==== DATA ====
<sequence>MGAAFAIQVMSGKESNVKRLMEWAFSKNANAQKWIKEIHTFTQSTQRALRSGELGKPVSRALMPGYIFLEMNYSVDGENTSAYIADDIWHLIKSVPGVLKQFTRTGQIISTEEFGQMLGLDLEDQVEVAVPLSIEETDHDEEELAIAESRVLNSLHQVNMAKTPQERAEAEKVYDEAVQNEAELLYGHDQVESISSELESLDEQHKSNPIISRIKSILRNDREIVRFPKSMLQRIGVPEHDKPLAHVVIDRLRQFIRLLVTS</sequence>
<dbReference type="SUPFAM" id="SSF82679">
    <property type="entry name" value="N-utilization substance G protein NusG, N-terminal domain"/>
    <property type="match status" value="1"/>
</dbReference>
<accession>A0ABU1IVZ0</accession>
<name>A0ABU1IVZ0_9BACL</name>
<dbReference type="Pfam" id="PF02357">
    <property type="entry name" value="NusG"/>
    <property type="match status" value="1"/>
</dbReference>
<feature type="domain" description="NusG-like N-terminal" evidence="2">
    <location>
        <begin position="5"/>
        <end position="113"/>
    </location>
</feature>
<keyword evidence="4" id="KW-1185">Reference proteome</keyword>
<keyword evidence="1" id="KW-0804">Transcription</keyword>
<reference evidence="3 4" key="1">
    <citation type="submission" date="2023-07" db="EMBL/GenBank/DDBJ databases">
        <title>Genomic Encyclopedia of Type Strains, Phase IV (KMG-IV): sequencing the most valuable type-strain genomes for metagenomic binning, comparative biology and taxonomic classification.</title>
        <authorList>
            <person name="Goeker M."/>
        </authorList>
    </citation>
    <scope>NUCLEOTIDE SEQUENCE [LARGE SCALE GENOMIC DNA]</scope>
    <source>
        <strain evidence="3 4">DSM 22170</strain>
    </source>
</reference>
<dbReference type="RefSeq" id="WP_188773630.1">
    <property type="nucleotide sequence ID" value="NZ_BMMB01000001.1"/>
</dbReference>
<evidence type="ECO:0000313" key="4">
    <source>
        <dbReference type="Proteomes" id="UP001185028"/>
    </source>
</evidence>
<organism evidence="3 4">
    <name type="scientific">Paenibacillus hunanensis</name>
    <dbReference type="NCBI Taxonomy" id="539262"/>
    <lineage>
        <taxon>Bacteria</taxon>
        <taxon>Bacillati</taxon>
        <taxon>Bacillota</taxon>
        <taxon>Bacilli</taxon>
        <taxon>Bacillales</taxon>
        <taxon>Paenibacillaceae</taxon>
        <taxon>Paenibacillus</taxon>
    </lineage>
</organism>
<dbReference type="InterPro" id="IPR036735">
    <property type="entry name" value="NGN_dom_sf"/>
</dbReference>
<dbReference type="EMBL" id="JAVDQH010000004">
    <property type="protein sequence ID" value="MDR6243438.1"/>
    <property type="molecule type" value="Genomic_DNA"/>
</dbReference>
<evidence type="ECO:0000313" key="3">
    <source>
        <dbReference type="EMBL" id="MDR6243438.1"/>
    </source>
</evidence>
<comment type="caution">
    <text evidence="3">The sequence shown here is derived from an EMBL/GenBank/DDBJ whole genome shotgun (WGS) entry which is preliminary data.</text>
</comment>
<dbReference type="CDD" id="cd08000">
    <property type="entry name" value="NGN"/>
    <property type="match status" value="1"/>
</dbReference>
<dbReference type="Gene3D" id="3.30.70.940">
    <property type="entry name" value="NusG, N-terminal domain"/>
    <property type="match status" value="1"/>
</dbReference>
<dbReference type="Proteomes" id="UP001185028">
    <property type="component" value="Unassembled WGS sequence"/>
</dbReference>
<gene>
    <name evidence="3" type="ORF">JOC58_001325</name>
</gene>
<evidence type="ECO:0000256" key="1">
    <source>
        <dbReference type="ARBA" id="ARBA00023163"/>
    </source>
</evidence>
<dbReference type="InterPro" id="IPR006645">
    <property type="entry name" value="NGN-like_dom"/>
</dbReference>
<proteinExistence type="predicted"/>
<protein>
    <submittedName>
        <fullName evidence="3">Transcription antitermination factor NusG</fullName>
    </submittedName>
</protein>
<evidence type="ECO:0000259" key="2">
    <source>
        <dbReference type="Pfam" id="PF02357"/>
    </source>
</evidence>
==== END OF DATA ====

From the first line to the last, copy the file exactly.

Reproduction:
<sequence>MGAAFAIQVMSGKESNVKRLMEWAFSKNANAQKWIKEIHTFTQSTQRALRSGELGKPVSRALMPGYIFLEMNYSVDGENTSAYIADDIWHLIKSVPGVLKQFTRTGQIISTEEFGQMLGLDLEDQVEVAVPLSIEETDHDEEELAIAESRVLNSLHQVNMAKTPQERAEAEKVYDEAVQNEAELLYGHDQVESISSELESLDEQHKSNPIISRIKSILRNDREIVRFPKSMLQRIGVPEHDKPLAHVVIDRLRQFIRLLVTS</sequence>
<dbReference type="SUPFAM" id="SSF82679">
    <property type="entry name" value="N-utilization substance G protein NusG, N-terminal domain"/>
    <property type="match status" value="1"/>
</dbReference>
<accession>A0ABU1IVZ0</accession>
<name>A0ABU1IVZ0_9BACL</name>
<dbReference type="Pfam" id="PF02357">
    <property type="entry name" value="NusG"/>
    <property type="match status" value="1"/>
</dbReference>
<feature type="domain" description="NusG-like N-terminal" evidence="2">
    <location>
        <begin position="5"/>
        <end position="113"/>
    </location>
</feature>
<keyword evidence="4" id="KW-1185">Reference proteome</keyword>
<keyword evidence="1" id="KW-0804">Transcription</keyword>
<reference evidence="3 4" key="1">
    <citation type="submission" date="2023-07" db="EMBL/GenBank/DDBJ databases">
        <title>Genomic Encyclopedia of Type Strains, Phase IV (KMG-IV): sequencing the most valuable type-strain genomes for metagenomic binning, comparative biology and taxonomic classification.</title>
        <authorList>
            <person name="Goeker M."/>
        </authorList>
    </citation>
    <scope>NUCLEOTIDE SEQUENCE [LARGE SCALE GENOMIC DNA]</scope>
    <source>
        <strain evidence="3 4">DSM 22170</strain>
    </source>
</reference>
<dbReference type="RefSeq" id="WP_188773630.1">
    <property type="nucleotide sequence ID" value="NZ_BMMB01000001.1"/>
</dbReference>
<evidence type="ECO:0000313" key="4">
    <source>
        <dbReference type="Proteomes" id="UP001185028"/>
    </source>
</evidence>
<organism evidence="3 4">
    <name type="scientific">Paenibacillus hunanensis</name>
    <dbReference type="NCBI Taxonomy" id="539262"/>
    <lineage>
        <taxon>Bacteria</taxon>
        <taxon>Bacillati</taxon>
        <taxon>Bacillota</taxon>
        <taxon>Bacilli</taxon>
        <taxon>Bacillales</taxon>
        <taxon>Paenibacillaceae</taxon>
        <taxon>Paenibacillus</taxon>
    </lineage>
</organism>
<dbReference type="InterPro" id="IPR036735">
    <property type="entry name" value="NGN_dom_sf"/>
</dbReference>
<dbReference type="EMBL" id="JAVDQH010000004">
    <property type="protein sequence ID" value="MDR6243438.1"/>
    <property type="molecule type" value="Genomic_DNA"/>
</dbReference>
<evidence type="ECO:0000313" key="3">
    <source>
        <dbReference type="EMBL" id="MDR6243438.1"/>
    </source>
</evidence>
<comment type="caution">
    <text evidence="3">The sequence shown here is derived from an EMBL/GenBank/DDBJ whole genome shotgun (WGS) entry which is preliminary data.</text>
</comment>
<dbReference type="CDD" id="cd08000">
    <property type="entry name" value="NGN"/>
    <property type="match status" value="1"/>
</dbReference>
<dbReference type="Gene3D" id="3.30.70.940">
    <property type="entry name" value="NusG, N-terminal domain"/>
    <property type="match status" value="1"/>
</dbReference>
<dbReference type="Proteomes" id="UP001185028">
    <property type="component" value="Unassembled WGS sequence"/>
</dbReference>
<gene>
    <name evidence="3" type="ORF">JOC58_001325</name>
</gene>
<evidence type="ECO:0000256" key="1">
    <source>
        <dbReference type="ARBA" id="ARBA00023163"/>
    </source>
</evidence>
<dbReference type="InterPro" id="IPR006645">
    <property type="entry name" value="NGN-like_dom"/>
</dbReference>
<proteinExistence type="predicted"/>
<protein>
    <submittedName>
        <fullName evidence="3">Transcription antitermination factor NusG</fullName>
    </submittedName>
</protein>
<evidence type="ECO:0000259" key="2">
    <source>
        <dbReference type="Pfam" id="PF02357"/>
    </source>
</evidence>